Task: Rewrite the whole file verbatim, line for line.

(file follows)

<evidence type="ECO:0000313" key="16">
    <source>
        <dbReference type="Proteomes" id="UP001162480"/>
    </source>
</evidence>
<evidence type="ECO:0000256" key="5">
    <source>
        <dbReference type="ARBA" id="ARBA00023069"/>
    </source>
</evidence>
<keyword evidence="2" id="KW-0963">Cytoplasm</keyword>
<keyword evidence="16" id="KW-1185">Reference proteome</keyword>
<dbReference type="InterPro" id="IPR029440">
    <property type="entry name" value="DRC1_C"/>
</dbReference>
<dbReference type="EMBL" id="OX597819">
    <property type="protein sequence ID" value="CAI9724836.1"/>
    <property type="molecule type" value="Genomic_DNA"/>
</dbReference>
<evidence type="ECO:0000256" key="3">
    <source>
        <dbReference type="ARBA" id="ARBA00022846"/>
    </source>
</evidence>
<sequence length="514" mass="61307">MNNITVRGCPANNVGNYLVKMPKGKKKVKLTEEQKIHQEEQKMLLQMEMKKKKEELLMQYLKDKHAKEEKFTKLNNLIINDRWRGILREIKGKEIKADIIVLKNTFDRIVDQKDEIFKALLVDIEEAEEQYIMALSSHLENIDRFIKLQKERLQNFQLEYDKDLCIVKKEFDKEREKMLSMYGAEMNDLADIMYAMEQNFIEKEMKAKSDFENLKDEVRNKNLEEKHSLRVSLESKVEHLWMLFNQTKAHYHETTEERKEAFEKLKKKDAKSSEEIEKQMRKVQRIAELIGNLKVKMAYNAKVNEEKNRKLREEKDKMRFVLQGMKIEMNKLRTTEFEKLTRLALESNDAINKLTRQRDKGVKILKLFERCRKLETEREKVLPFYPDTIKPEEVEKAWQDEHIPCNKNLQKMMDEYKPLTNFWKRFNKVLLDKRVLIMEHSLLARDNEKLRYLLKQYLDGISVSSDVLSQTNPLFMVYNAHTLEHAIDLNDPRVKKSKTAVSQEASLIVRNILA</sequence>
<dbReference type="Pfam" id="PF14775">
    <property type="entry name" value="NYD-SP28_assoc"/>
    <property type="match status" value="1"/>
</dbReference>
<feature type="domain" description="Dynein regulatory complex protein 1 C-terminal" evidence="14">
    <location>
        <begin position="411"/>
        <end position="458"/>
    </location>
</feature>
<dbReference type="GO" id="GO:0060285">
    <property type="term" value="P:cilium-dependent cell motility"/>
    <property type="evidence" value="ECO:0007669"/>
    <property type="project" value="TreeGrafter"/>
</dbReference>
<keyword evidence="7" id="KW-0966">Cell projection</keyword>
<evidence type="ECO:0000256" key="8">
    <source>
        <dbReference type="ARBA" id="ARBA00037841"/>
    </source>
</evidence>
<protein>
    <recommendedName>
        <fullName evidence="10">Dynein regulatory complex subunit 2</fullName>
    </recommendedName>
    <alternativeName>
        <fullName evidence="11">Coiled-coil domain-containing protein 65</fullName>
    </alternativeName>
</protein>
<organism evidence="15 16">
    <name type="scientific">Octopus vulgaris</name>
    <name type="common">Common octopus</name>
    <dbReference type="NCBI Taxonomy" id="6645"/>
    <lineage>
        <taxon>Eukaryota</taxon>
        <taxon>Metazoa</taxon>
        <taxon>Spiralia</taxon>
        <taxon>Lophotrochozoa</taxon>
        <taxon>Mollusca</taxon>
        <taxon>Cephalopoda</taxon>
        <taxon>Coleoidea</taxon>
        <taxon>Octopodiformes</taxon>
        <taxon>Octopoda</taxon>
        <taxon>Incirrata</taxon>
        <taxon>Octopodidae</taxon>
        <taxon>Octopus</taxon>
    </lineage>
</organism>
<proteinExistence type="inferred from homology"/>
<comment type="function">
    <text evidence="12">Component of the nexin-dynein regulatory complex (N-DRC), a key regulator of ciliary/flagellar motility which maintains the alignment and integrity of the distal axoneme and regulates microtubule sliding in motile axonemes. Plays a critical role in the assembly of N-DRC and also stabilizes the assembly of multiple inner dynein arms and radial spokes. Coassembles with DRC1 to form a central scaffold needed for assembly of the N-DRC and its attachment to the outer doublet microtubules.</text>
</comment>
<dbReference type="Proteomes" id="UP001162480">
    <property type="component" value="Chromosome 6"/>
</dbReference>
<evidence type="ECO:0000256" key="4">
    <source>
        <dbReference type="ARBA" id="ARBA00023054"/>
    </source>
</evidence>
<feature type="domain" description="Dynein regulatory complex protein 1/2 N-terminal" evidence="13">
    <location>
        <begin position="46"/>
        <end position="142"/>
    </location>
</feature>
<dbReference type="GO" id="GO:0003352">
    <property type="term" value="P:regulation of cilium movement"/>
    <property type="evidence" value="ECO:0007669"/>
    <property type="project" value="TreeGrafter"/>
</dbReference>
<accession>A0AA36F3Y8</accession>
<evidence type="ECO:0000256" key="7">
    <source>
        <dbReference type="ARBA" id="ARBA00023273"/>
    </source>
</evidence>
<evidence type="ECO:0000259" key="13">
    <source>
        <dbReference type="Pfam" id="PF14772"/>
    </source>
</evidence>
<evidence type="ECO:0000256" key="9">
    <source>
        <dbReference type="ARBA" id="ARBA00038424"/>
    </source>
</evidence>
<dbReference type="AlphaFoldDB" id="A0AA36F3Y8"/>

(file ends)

<evidence type="ECO:0000313" key="16">
    <source>
        <dbReference type="Proteomes" id="UP001162480"/>
    </source>
</evidence>
<evidence type="ECO:0000256" key="5">
    <source>
        <dbReference type="ARBA" id="ARBA00023069"/>
    </source>
</evidence>
<keyword evidence="2" id="KW-0963">Cytoplasm</keyword>
<keyword evidence="16" id="KW-1185">Reference proteome</keyword>
<dbReference type="InterPro" id="IPR029440">
    <property type="entry name" value="DRC1_C"/>
</dbReference>
<dbReference type="EMBL" id="OX597819">
    <property type="protein sequence ID" value="CAI9724836.1"/>
    <property type="molecule type" value="Genomic_DNA"/>
</dbReference>
<evidence type="ECO:0000256" key="3">
    <source>
        <dbReference type="ARBA" id="ARBA00022846"/>
    </source>
</evidence>
<sequence length="514" mass="61307">MNNITVRGCPANNVGNYLVKMPKGKKKVKLTEEQKIHQEEQKMLLQMEMKKKKEELLMQYLKDKHAKEEKFTKLNNLIINDRWRGILREIKGKEIKADIIVLKNTFDRIVDQKDEIFKALLVDIEEAEEQYIMALSSHLENIDRFIKLQKERLQNFQLEYDKDLCIVKKEFDKEREKMLSMYGAEMNDLADIMYAMEQNFIEKEMKAKSDFENLKDEVRNKNLEEKHSLRVSLESKVEHLWMLFNQTKAHYHETTEERKEAFEKLKKKDAKSSEEIEKQMRKVQRIAELIGNLKVKMAYNAKVNEEKNRKLREEKDKMRFVLQGMKIEMNKLRTTEFEKLTRLALESNDAINKLTRQRDKGVKILKLFERCRKLETEREKVLPFYPDTIKPEEVEKAWQDEHIPCNKNLQKMMDEYKPLTNFWKRFNKVLLDKRVLIMEHSLLARDNEKLRYLLKQYLDGISVSSDVLSQTNPLFMVYNAHTLEHAIDLNDPRVKKSKTAVSQEASLIVRNILA</sequence>
<dbReference type="Pfam" id="PF14775">
    <property type="entry name" value="NYD-SP28_assoc"/>
    <property type="match status" value="1"/>
</dbReference>
<feature type="domain" description="Dynein regulatory complex protein 1 C-terminal" evidence="14">
    <location>
        <begin position="411"/>
        <end position="458"/>
    </location>
</feature>
<dbReference type="GO" id="GO:0060285">
    <property type="term" value="P:cilium-dependent cell motility"/>
    <property type="evidence" value="ECO:0007669"/>
    <property type="project" value="TreeGrafter"/>
</dbReference>
<keyword evidence="7" id="KW-0966">Cell projection</keyword>
<evidence type="ECO:0000256" key="8">
    <source>
        <dbReference type="ARBA" id="ARBA00037841"/>
    </source>
</evidence>
<protein>
    <recommendedName>
        <fullName evidence="10">Dynein regulatory complex subunit 2</fullName>
    </recommendedName>
    <alternativeName>
        <fullName evidence="11">Coiled-coil domain-containing protein 65</fullName>
    </alternativeName>
</protein>
<organism evidence="15 16">
    <name type="scientific">Octopus vulgaris</name>
    <name type="common">Common octopus</name>
    <dbReference type="NCBI Taxonomy" id="6645"/>
    <lineage>
        <taxon>Eukaryota</taxon>
        <taxon>Metazoa</taxon>
        <taxon>Spiralia</taxon>
        <taxon>Lophotrochozoa</taxon>
        <taxon>Mollusca</taxon>
        <taxon>Cephalopoda</taxon>
        <taxon>Coleoidea</taxon>
        <taxon>Octopodiformes</taxon>
        <taxon>Octopoda</taxon>
        <taxon>Incirrata</taxon>
        <taxon>Octopodidae</taxon>
        <taxon>Octopus</taxon>
    </lineage>
</organism>
<proteinExistence type="inferred from homology"/>
<comment type="function">
    <text evidence="12">Component of the nexin-dynein regulatory complex (N-DRC), a key regulator of ciliary/flagellar motility which maintains the alignment and integrity of the distal axoneme and regulates microtubule sliding in motile axonemes. Plays a critical role in the assembly of N-DRC and also stabilizes the assembly of multiple inner dynein arms and radial spokes. Coassembles with DRC1 to form a central scaffold needed for assembly of the N-DRC and its attachment to the outer doublet microtubules.</text>
</comment>
<dbReference type="Proteomes" id="UP001162480">
    <property type="component" value="Chromosome 6"/>
</dbReference>
<evidence type="ECO:0000256" key="4">
    <source>
        <dbReference type="ARBA" id="ARBA00023054"/>
    </source>
</evidence>
<feature type="domain" description="Dynein regulatory complex protein 1/2 N-terminal" evidence="13">
    <location>
        <begin position="46"/>
        <end position="142"/>
    </location>
</feature>
<dbReference type="GO" id="GO:0003352">
    <property type="term" value="P:regulation of cilium movement"/>
    <property type="evidence" value="ECO:0007669"/>
    <property type="project" value="TreeGrafter"/>
</dbReference>
<accession>A0AA36F3Y8</accession>
<evidence type="ECO:0000256" key="7">
    <source>
        <dbReference type="ARBA" id="ARBA00023273"/>
    </source>
</evidence>
<evidence type="ECO:0000259" key="13">
    <source>
        <dbReference type="Pfam" id="PF14772"/>
    </source>
</evidence>
<evidence type="ECO:0000256" key="9">
    <source>
        <dbReference type="ARBA" id="ARBA00038424"/>
    </source>
</evidence>
<dbReference type="AlphaFoldDB" id="A0AA36F3Y8"/>